In good years, Ethiopia's southern flatlands are the African nation's breadbasket. This is not a good year. In the small, bone-dry village of Hawzen, several Ethiopian children sit with bloated bellies, staring into space. In nearby Dir Kiltu, 90 miles south of Addis Ababa, a rainwater collection pond is dry and cracked. An old man gulps his first glass of water in two days. Nearby, a teenage girl limps along on pencil-thin legs.
One million people died during Ethiopia's famine of 1984-85, and Congressman Frank Wolf saw some of that horror during a one-week visit. "What I saw—and experienced—changed me forever," the 12-term Virginia Republican said. "I never thought I would see something like that again. I have—last week."
Wolf spoke those words in January after returning from Ethiopia and Eritrea, its small neighbor in the horn of Africa. Wolf cannot believe the nightmare is repeating itself—this time on an even bigger scale—but his eyes confirmed it. Worse, he says, the international community, distracted by the Iraq War and other issues, seems less inclined to help.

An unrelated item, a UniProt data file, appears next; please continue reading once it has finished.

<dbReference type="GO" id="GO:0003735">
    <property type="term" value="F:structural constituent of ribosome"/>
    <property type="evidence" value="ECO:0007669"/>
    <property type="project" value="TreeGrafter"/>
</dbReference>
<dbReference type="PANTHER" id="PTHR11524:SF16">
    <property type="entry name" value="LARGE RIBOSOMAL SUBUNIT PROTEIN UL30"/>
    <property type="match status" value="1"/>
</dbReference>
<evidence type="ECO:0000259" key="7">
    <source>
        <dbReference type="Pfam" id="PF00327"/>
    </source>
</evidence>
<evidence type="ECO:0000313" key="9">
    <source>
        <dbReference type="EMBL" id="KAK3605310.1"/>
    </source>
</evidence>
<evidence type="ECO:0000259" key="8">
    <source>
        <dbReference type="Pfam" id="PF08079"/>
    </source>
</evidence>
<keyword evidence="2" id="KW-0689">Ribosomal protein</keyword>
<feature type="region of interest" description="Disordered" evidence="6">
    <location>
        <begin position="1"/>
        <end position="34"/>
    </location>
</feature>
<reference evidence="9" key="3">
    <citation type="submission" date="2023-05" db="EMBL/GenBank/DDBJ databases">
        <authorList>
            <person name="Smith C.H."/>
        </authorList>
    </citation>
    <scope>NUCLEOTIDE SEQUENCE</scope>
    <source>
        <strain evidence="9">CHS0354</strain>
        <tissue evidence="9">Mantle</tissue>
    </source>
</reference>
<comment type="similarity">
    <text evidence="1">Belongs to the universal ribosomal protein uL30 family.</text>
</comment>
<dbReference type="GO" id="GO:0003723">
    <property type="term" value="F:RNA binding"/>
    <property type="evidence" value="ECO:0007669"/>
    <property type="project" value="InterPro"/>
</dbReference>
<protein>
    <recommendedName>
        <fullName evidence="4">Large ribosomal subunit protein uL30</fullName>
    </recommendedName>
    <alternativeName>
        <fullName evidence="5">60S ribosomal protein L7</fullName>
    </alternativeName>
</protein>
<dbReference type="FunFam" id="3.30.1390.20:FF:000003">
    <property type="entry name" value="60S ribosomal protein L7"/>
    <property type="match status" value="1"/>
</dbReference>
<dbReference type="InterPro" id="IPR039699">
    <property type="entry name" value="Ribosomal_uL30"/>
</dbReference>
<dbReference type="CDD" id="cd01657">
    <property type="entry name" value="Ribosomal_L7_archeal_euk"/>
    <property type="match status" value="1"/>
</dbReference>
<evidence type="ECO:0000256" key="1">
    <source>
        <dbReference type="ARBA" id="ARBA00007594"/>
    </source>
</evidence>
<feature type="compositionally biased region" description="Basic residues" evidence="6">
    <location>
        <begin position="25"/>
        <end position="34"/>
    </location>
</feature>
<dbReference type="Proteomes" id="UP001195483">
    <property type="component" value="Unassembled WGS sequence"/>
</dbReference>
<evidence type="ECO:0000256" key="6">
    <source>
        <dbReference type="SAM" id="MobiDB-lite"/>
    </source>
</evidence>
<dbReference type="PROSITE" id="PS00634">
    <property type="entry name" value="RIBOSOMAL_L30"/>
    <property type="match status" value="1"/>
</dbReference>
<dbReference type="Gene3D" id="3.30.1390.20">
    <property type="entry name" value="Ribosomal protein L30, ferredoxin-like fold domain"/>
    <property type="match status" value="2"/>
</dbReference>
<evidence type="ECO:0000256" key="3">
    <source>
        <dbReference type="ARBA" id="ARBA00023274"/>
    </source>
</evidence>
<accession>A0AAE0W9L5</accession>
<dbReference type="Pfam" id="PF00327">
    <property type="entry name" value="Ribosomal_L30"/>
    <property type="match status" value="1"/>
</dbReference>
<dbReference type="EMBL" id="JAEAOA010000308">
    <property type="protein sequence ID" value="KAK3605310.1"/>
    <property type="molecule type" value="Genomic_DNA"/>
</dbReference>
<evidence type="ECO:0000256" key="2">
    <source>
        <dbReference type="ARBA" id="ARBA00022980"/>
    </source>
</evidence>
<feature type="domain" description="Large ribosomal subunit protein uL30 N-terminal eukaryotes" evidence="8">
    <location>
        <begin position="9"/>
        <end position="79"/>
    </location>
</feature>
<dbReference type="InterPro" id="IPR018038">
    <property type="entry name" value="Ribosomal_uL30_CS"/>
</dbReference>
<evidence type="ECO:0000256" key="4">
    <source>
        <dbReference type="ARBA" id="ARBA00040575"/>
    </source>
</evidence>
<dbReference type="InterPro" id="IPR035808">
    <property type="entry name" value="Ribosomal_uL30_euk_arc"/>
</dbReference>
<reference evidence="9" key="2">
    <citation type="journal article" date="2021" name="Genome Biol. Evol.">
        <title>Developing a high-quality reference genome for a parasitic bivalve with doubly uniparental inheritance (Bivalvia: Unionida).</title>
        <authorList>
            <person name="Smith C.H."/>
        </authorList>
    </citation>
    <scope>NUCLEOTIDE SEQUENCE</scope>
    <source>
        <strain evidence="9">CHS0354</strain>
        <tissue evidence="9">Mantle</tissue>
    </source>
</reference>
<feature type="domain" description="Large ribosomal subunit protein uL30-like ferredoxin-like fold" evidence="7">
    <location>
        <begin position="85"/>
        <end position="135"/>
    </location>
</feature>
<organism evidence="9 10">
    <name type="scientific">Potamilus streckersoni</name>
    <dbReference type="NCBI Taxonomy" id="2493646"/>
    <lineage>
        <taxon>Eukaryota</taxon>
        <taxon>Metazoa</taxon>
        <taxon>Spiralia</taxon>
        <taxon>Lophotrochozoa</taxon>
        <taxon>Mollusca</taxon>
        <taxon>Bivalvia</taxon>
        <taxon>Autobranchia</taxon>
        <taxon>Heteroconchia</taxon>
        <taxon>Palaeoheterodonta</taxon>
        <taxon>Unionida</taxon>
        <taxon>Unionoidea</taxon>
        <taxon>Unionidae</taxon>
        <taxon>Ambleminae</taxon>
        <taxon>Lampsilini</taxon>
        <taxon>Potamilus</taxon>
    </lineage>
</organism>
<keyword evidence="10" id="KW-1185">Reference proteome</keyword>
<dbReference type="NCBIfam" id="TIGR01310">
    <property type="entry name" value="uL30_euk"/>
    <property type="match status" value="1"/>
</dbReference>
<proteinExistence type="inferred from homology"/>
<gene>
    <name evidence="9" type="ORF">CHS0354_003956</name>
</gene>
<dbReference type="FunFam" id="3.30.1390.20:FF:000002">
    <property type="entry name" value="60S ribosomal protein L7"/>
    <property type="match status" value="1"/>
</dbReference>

Wolf told Christianity Today, "Ethiopia is on the brink of a crisis of biblical proportions."
Border war and drought
Short rainfalls last year, poor government planning, the effects of a two-and-a-half-year border war with Eritrea (which split from Ethiopia in 1993), and donor fatigue have worsened the current crisis. About 11.3 million of Ethiopia's of 69 million people face severe malnutrition or starvation. The total could reach 14 million by July.
Two decades ago, 8 million people were at risk in a population of 45 million, but massive world sympathy averted an even greater catastrophe.
Ethiopia has recently received 850,000 tons of food aid, including 289,000 ...1
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